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What are the medical marijuana laws in Nevada? Are they different from the state’s recreational cannabis laws? How do you get a medical cannabis card in Nevada? Here, we answer your most frequently asked questions about the Silver State’s medical cannabis program.

Medical Marijuana Laws in Nevada: At a Glance

Nevada’s medical marijuana laws were approved in 1998. It took well over a decade before medical patients could enter a licensed dispensary and buy cannabis-infused products. Despite the setback, Nevada’s medical marijuana laws are a welcome change to the long-held cannabis prohibition.

Under the Nevada Medical Marijuana Act, you can get a medical marijuana card if you are 18 and older or have a parent caregiver if you are a minor.

Nevada’s medical marijuana laws are continually changing to improve the patient’s experience. Nevada recently made news by becoming the first state to institute protections for medical cannabis users from employment discrimination with some reasonable exceptions. That’s excellent news for the over 17,000 current active patients.

Medical Marijuana History in Las Vegas

Las Vegas welcome sign,medical marijuana laws in Las Vegas

Nevada voters passed the Nevada Medical Marijuana Act in 1998 and then again in 2000 with a 65 percent majority vote. Under Nevada law, a constitutional amendment requires approval in consecutive elections.

The medical cannabis law went into effect in 2001 and allows Nevada residents with at least one of the qualifying conditions to grow and consume medical cannabis. Delays in the regulatory process pushed commercial sales back until 2013 when Governor Brian Sandoval approved Senate Bill 374. Nevada's first medical cannabis dispensary opened in July 2018.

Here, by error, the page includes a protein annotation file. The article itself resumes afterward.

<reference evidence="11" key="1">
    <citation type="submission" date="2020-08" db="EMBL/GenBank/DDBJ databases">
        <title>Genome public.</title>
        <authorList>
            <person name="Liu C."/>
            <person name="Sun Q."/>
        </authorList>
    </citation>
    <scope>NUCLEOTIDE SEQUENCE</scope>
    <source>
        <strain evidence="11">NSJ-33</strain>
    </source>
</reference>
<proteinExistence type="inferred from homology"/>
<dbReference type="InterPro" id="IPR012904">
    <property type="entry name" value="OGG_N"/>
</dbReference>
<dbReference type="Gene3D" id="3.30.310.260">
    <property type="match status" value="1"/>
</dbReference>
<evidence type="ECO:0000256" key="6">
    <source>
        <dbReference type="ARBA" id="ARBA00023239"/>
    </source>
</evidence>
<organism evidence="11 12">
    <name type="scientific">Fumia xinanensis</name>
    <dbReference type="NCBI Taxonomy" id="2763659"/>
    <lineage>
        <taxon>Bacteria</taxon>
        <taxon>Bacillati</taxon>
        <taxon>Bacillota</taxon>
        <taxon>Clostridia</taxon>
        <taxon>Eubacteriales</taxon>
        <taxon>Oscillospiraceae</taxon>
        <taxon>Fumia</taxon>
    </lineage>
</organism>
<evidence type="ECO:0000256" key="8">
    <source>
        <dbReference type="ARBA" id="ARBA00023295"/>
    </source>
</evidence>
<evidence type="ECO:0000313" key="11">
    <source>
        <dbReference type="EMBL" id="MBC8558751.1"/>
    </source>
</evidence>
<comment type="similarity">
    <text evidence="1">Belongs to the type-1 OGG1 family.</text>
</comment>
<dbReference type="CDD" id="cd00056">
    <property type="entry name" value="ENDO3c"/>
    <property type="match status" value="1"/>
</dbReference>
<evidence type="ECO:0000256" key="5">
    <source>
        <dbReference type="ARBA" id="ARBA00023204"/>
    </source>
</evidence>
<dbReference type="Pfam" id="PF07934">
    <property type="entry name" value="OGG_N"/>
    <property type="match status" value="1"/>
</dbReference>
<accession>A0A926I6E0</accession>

Cannabis was legalized on November 8, 2016, with a 54 percent majority vote. The law took effect the following year and allows adults 21 and older to buy and consume marijuana. The law also merged the medical and adult-use programs into one entity administered by the Nevada Department of Taxation. The Division of Public and Behavioral Health manages the Medical Marijuana Patient Cardholder Registry.

How to Apply for a Medical Card

Nevada’s medical marijuana act created a medical marijuana registry for qualifying patients. If you want to qualify to participate in the medical program, you must first receive a medical marijuana recommendation from a licensed medical marijuana doctor on-site or online. They’ll look over your medical history to check if any of your medical conditions can be alleviated with cannabis.

You can apply for a medical marijuana card online or by mail. To apply online, visit the Nevada Department of Health and Human Services website.

Applying by Mail

You can also request an application form in writing or send your printed and completed application with all the required documentation and fees via mail, email, or fax to:

Nevada Division of Public and Behavioral Health
Attn: Medical Marijuana Division
4150 Technology Way, Suite 101
Carson City, Nevada 89706
mmregistry@health.nv.gov
Fax: 775-684-3213

Applying Online

If you want to apply online, you’ll need to create an online account for the medical marijuana program. Once you have an account, you can complete the appropriate application. There’s a specific one for minors.

If applicable, note your primary caregiver’s information on the form. Scan your driver’s license or another form of valid photo ID to prove that you’re a Nevada resident. Finally, you’ll pay the application cost: $50 for one year of $100 for two years.